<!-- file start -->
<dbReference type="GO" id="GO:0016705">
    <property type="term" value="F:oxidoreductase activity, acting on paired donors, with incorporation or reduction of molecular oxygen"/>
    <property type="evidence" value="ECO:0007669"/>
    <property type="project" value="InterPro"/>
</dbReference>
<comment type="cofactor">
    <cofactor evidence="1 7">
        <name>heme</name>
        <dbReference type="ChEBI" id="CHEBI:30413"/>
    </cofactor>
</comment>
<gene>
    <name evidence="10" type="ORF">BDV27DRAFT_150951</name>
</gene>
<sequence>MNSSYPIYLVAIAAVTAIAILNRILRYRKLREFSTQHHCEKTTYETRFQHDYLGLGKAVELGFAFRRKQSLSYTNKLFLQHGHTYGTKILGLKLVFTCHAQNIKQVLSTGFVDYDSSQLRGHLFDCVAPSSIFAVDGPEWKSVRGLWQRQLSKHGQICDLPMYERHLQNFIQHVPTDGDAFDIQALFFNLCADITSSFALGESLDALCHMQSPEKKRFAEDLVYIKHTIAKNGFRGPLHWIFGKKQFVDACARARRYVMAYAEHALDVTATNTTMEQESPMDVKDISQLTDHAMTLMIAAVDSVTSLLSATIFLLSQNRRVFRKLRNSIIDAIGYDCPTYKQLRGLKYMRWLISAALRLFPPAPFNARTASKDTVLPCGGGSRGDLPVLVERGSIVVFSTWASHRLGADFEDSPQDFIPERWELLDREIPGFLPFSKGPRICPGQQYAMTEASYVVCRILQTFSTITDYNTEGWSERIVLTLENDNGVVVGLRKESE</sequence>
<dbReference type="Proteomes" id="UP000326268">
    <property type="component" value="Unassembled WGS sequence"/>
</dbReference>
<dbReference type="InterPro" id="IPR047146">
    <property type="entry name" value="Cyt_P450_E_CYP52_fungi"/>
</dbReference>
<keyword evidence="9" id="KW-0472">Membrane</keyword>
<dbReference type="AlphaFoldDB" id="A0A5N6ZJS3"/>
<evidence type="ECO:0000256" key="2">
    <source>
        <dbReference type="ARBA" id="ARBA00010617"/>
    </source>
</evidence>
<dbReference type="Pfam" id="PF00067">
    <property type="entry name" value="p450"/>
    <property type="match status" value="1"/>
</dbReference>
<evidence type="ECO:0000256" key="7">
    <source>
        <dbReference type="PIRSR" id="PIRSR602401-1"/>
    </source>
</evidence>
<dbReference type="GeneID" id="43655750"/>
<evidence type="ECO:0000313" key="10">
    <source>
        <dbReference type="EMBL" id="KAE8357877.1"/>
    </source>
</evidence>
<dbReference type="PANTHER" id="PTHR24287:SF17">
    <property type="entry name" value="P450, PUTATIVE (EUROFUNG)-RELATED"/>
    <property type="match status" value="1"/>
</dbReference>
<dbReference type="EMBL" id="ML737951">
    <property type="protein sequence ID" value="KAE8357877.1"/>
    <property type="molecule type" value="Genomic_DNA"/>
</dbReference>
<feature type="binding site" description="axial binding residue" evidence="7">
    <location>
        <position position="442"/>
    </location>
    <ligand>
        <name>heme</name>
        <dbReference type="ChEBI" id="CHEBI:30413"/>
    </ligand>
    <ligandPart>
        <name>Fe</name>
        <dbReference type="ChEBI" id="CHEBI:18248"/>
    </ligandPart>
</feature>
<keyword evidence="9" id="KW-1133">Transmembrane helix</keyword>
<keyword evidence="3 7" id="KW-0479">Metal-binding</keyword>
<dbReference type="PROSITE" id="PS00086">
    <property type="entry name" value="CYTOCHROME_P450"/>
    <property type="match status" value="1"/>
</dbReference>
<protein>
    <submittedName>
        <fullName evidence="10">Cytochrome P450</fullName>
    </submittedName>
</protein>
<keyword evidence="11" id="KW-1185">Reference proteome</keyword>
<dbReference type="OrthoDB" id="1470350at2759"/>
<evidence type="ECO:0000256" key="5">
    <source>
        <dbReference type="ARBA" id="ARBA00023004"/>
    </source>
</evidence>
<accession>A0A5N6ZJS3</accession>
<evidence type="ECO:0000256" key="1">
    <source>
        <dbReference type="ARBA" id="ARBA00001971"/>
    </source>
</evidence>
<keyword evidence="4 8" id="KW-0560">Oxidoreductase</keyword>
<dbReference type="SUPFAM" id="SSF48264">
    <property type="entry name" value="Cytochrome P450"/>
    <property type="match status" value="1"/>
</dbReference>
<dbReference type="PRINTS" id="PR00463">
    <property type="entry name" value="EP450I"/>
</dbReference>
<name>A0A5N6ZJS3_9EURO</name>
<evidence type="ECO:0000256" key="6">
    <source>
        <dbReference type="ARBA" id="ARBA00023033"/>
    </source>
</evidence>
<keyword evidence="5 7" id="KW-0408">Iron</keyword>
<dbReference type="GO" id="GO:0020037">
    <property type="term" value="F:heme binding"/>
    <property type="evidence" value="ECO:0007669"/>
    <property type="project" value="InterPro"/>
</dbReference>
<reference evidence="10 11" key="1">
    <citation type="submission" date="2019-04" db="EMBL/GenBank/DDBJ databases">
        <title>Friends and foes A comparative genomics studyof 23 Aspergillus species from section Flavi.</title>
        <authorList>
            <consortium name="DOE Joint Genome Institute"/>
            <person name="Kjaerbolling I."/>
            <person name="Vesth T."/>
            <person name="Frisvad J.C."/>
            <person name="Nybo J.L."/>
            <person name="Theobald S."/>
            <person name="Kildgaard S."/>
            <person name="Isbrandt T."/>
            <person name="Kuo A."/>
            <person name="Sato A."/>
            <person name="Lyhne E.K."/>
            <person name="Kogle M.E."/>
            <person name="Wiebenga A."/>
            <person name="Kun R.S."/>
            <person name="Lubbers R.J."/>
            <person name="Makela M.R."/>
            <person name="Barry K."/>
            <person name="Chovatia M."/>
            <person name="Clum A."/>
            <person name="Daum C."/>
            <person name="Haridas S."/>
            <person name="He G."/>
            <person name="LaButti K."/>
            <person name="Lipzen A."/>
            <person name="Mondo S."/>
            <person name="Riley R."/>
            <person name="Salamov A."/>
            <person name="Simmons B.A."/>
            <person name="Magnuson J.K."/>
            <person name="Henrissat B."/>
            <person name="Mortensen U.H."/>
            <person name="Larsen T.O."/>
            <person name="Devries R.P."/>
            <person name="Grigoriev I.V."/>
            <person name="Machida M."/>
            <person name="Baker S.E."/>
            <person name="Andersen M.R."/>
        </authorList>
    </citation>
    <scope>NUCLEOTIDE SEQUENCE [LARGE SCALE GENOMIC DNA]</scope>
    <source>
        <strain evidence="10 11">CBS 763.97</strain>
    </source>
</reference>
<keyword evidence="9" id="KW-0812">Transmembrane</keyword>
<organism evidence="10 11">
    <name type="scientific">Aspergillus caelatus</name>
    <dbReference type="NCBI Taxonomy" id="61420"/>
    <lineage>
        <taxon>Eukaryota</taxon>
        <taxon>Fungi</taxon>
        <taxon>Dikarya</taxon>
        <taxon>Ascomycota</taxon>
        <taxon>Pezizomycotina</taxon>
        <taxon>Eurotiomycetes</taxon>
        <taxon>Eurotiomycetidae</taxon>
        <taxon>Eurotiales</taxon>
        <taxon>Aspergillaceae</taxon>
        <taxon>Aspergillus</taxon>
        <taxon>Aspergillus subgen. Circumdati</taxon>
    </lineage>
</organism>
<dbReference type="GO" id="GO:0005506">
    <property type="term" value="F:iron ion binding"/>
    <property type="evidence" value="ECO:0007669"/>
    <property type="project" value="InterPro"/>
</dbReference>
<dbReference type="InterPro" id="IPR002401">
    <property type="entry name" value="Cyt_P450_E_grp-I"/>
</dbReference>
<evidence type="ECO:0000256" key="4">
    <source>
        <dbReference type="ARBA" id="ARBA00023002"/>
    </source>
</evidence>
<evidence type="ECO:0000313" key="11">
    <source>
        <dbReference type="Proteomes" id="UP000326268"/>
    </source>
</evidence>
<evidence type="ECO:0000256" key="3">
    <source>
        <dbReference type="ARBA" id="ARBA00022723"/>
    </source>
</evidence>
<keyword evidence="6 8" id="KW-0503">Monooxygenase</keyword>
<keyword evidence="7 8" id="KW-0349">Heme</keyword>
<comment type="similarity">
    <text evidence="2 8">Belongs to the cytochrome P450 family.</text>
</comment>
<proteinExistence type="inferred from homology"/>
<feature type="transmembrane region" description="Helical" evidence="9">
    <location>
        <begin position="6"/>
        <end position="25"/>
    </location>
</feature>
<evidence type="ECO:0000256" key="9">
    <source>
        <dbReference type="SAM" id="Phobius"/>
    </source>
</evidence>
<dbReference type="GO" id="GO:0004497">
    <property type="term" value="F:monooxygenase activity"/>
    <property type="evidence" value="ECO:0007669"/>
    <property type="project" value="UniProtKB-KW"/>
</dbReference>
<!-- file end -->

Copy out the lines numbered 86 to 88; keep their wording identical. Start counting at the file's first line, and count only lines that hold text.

        <dbReference type="ARBA" id="ARBA00001971"/>
    </source>
</evidence>